The Galerie St. Etienne’s approach has always been to point out connections between the art world and the larger real world within which the art community operates. Our program over the past year, during which we celebrated the gallerys 65th anniversary, has provided ample opportunity to trace such connections. Our celebration was divided into two exhibitions. The first, held in the autumn of 2004, focused on Austrian and German Expressionism, while the second, in early 2005, documented the history of self-taught art from the nineteenth century to the present. Although we can point with pride to the fact that many of the gallerys artists, in both realms of endeavor, have withstood the test of time, the two exhibitions were equally cognizant of the vagaries of art history. After all, Expressionism was one of modernisms poor stepchildren when the Galerie St. Etienne opened in 1939. Throughout the twentieth century, Germany and, especially, Austria played second fiddle to France in the realm of art, a circumstance that was exacerbated by the two world wars. Self-taught art, even more so, has always had secondary status, its fortunes dictated more by the fluctuating needs of the mainstream art world than by its own inherent merits.
Our most recent exhibition, Every Picture Tells a Story, was the latest in a sporadic series documenting relationships between contemporary art and early modernism. Past endeavors in this vein have included examinations of the turning of two centuries (1900 and 2000), and the censorship of controversial art. Our 2005 exhibition, subtitled The Narrative Impulse in Modern and Contemporary Art, explored the universal need to tell pictorial stories, and the ways that this need has been transformed in a postmodern culture permeated by the mass media. Like last years exhibition, Animals & Us, which encompassed contemporary views of the natural environment, Every Picture Tells a Story offered a way to read contemporary art based on its intrinsic content, rather than on the more superficial qualities promoted by the marketplace.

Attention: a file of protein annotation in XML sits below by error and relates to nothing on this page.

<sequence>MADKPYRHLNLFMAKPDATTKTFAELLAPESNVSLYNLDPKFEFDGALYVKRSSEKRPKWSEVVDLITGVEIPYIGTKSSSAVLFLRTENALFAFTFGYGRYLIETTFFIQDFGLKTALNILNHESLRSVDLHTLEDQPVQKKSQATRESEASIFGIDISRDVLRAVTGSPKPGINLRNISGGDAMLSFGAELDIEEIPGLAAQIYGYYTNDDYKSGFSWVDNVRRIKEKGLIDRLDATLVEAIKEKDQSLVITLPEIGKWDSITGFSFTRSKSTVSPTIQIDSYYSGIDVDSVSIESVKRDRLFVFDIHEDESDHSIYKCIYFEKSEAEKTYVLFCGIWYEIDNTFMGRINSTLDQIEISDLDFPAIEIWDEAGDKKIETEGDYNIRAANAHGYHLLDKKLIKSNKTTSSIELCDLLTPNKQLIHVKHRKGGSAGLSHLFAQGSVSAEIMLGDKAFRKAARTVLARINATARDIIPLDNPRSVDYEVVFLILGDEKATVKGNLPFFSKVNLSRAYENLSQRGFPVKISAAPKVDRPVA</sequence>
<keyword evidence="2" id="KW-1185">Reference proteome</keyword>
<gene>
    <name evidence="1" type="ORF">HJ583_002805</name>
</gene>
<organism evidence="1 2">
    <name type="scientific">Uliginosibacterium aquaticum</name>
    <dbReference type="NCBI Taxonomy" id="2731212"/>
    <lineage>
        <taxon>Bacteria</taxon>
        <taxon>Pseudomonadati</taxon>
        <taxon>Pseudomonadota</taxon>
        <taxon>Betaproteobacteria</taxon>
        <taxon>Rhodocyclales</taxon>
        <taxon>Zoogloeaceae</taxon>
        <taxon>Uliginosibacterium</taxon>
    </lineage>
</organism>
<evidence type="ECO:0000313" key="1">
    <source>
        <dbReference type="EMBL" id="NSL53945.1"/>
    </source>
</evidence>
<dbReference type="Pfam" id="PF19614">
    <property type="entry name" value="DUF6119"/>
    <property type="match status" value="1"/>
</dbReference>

In keeping with the Galerie St. Etienne’s wide-ranging program of the past year, our summer showing of Recent Acquisitions covers an exceptionally broad variety of art. We are unusually fortunate, particularly in a market characterized by dwindling availability, to have a major oil painting by each of the principal Austrian modernists: Gustav Klimt, Oskar Kokoschka and Egon Schiele. We also just received a stellar group of works by the German master Lovis Corinth, all of which come directly from the estate of the artist's daughter. Works by Max Beckmann, George Grosz, Erich Heckel, E. L. Kirchner, Käthe Kollwitz and others round out our selection of Expressionist material. In the area of self-taught art, we have our characteristic mix of older and newer artists, European and American pieces. Featured are works by the Serb Ilija Bosilj (first shown at the gallery in 2004), Henry Darger, Minnie Evans, the artists of Gugging, Grandma Moses, Michel Nedjar, Bill Traylor and Scottie Wilson. Last but not least, the summer exhibition includes work by three contemporary artists--Sue Coe, Alexis Rockman and Martha Rosler--all of whom call attention, in different ways, to the potentially disastrous political, economic and environmental realities hiding beneath the prosperous veneer of present-day American society.
Copies of Sue Coes book Pits Letter may be ordered from the gallery for $22.00. Alexis Rockmans book Carnivorous Nights: On the Trail of the Tasmanian Tiger (with text by Margaret Mittelbach and Michael Crewdson) is available for $25.00. If you order by mail, please add $8.00 per book to cover shipping and handling; New York residents, also add sales tax. Checklist entries include catalogue raisonn numbers, where applicable. Unless otherwise indicated, image dimensions are given for the prints and full dimensions for all other works, including photographs.